The implications of poorly controlled postoperative pain are substantial, including cardiopulmonary complications, opioid-related side effects, unplanned hospital admissions, prolonged hospital stay, increase in health services costs and the subsequent development of chronic pain or opioid addiction [3]. Additionally, it is noteworthy that when surgeons prescribe more doses of opioids or potent opioids when other non-opioid analgesics may be able to control postoperative pain, they are contributing to the opioid epidemic [4].

Recent evidence has raised the importance of preventive analgesia [5, 6] which may be defined as the occasion where the pharmacological intervention is initiated earlier than the painful stimulus to inhibit nociceptive input before it is triggered. It has been demonstrated that preventive multimodal pain therapy has been successfully implemented for numerous surgical procedures, often resulting in decreased opioid consumption and a shorter hospital stay [7, 8]. Medications to achieve opioid-sparing preventive analgesia include non-steroid anti-inflammatory drugs, magnesium, lidocaine, N-Methyl-D-Aspartate (NMDA) receptor antagonists, glucocorticoids, and alpha2-agonists and some anticonvulsant drugs [9].

Moreover, the prescription of the gabapentinoids (gabapentin and pregabalin) in the perioperative period has become increasingly common and they have become ubiquitous components of protocols for early recovery after surgery and preventive and multimodal analgesia.

Despite the existence of several studies comparing the use of these drugs as preoperative medication for the most diverse surgeries, there are conflicting results and no consensus on what the better choice and ideal dose could be [10]. It is generally accepted that the gabapentinoids are effective in reducing immediate postoperative pain and opioid consumption. However, it is noteworthy that the patients’ safety has emerged as a broader gabapentinoids concern once these drugs have significant adverse effects as well.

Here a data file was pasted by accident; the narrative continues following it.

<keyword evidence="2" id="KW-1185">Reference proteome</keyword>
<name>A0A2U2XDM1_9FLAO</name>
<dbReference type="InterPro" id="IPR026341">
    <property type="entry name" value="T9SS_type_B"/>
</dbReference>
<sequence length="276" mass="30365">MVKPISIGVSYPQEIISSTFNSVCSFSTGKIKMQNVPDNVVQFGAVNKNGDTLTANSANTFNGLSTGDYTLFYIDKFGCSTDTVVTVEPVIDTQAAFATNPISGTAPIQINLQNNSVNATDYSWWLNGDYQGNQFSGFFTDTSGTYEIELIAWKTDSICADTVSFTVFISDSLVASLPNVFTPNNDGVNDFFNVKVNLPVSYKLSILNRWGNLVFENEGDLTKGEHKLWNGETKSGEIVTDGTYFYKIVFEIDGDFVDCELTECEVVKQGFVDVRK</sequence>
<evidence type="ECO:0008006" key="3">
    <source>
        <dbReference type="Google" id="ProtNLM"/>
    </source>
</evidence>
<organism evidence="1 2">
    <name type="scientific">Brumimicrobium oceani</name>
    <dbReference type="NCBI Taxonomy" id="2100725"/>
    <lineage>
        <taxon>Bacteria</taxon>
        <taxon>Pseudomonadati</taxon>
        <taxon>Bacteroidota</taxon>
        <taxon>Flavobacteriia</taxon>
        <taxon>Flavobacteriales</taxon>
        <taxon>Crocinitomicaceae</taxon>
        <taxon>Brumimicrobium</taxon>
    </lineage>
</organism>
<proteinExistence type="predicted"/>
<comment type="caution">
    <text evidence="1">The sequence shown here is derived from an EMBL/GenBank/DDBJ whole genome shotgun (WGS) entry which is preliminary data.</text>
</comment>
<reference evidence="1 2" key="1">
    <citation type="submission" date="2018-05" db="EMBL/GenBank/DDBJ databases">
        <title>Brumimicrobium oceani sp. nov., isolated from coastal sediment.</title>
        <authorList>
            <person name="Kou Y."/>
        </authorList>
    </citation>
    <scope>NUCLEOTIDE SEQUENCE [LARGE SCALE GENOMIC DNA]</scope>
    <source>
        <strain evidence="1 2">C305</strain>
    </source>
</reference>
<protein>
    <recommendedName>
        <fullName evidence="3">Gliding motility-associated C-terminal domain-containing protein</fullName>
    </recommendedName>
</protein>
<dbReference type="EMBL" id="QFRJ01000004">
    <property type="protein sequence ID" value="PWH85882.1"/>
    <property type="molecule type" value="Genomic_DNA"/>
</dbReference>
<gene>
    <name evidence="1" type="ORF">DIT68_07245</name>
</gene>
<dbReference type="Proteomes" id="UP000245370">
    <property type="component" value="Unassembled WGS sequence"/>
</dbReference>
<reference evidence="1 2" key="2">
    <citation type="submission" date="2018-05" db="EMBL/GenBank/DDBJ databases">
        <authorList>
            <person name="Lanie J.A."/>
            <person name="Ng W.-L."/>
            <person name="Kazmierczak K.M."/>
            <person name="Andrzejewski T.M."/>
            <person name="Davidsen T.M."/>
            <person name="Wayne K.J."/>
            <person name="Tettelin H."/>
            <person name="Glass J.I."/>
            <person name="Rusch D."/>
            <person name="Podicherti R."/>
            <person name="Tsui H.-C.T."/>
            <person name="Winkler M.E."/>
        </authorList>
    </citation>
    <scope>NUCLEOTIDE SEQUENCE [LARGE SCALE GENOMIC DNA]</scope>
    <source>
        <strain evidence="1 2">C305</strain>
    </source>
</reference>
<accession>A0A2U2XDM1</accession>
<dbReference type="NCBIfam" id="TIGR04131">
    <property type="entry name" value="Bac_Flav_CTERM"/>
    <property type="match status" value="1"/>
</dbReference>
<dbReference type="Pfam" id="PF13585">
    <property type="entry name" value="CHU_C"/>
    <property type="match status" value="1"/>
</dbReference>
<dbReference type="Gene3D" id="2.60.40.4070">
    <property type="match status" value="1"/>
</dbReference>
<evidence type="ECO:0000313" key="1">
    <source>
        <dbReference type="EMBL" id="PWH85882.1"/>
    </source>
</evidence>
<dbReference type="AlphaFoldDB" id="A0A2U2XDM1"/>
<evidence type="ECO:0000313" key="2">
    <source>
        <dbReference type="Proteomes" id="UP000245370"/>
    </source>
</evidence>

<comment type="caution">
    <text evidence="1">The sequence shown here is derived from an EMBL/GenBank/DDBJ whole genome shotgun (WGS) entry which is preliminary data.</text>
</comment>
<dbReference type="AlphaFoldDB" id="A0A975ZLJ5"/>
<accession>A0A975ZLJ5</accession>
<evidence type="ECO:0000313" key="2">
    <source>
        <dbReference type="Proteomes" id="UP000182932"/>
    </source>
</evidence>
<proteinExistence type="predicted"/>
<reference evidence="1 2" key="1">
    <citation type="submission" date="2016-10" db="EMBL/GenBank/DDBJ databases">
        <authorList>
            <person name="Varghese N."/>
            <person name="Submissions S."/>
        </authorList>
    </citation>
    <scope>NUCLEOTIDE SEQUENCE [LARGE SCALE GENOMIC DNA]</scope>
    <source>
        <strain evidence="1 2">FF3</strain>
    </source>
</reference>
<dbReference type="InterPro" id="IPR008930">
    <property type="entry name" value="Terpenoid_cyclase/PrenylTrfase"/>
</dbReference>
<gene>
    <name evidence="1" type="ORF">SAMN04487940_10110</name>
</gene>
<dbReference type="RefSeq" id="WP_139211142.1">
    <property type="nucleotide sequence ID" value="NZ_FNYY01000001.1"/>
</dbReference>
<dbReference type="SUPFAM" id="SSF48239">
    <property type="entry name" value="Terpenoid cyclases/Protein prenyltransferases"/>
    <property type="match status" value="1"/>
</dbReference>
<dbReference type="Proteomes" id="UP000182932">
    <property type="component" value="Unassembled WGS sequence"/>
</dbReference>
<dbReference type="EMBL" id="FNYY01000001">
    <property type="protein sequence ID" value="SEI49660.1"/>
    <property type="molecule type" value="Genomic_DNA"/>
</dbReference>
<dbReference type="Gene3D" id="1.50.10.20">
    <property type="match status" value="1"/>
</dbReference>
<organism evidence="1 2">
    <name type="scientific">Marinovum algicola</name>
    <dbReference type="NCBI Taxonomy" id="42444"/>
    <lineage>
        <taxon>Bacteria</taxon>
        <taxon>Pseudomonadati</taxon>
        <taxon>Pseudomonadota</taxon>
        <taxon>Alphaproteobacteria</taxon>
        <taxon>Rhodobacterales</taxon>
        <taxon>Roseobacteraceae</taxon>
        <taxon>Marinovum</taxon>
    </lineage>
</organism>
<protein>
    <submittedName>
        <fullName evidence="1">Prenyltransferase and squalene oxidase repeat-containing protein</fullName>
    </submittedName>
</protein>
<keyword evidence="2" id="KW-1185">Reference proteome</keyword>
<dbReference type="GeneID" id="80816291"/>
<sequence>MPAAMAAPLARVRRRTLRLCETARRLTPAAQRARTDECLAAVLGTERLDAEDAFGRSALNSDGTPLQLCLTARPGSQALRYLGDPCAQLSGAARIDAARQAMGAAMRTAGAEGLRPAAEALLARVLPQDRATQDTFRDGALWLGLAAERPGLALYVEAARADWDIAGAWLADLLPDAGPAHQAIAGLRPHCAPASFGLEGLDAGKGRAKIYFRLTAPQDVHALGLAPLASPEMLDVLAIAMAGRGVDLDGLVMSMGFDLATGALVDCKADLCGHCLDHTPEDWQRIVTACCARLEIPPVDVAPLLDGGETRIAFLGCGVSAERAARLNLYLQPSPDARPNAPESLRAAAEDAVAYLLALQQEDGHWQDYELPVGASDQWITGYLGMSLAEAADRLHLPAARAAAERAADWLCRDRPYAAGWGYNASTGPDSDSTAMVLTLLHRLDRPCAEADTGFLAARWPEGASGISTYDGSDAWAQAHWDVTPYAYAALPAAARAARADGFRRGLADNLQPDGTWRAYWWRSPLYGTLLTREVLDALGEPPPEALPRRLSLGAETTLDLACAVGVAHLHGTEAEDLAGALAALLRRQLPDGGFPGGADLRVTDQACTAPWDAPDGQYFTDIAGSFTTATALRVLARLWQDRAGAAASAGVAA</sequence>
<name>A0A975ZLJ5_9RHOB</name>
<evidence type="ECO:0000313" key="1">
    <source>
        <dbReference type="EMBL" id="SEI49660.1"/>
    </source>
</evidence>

Further definition of uncommon side effects, the optimal preoperative and postoperative doses, treatment duration, and dosage schedule are needed before perioperative gabapentinoids can be broadly recommended as the standard of care for all patients.

Therefore, this book chapter will present a systematic review of literature regarding the pharmacological and relevant clinical features about gabapentinoids for preventive analgesia, including the used drugs with their respective doses, routes of administration, tolerability, and safety profile as well as procedure-related complications and patients’ satisfaction.


2. Pain control

The International Association for the Study of Pain (IASP) has stated in 1979 that pain is a distressing experience associated with actual or potential tissue damage with sensory, emotional, cognitive, and social components [11, 12]. Therefore, it is known that the painful experience involves the interpretation of the biological aspects of pain, but also its interaction with the social and cultural characteristics of everyone [13].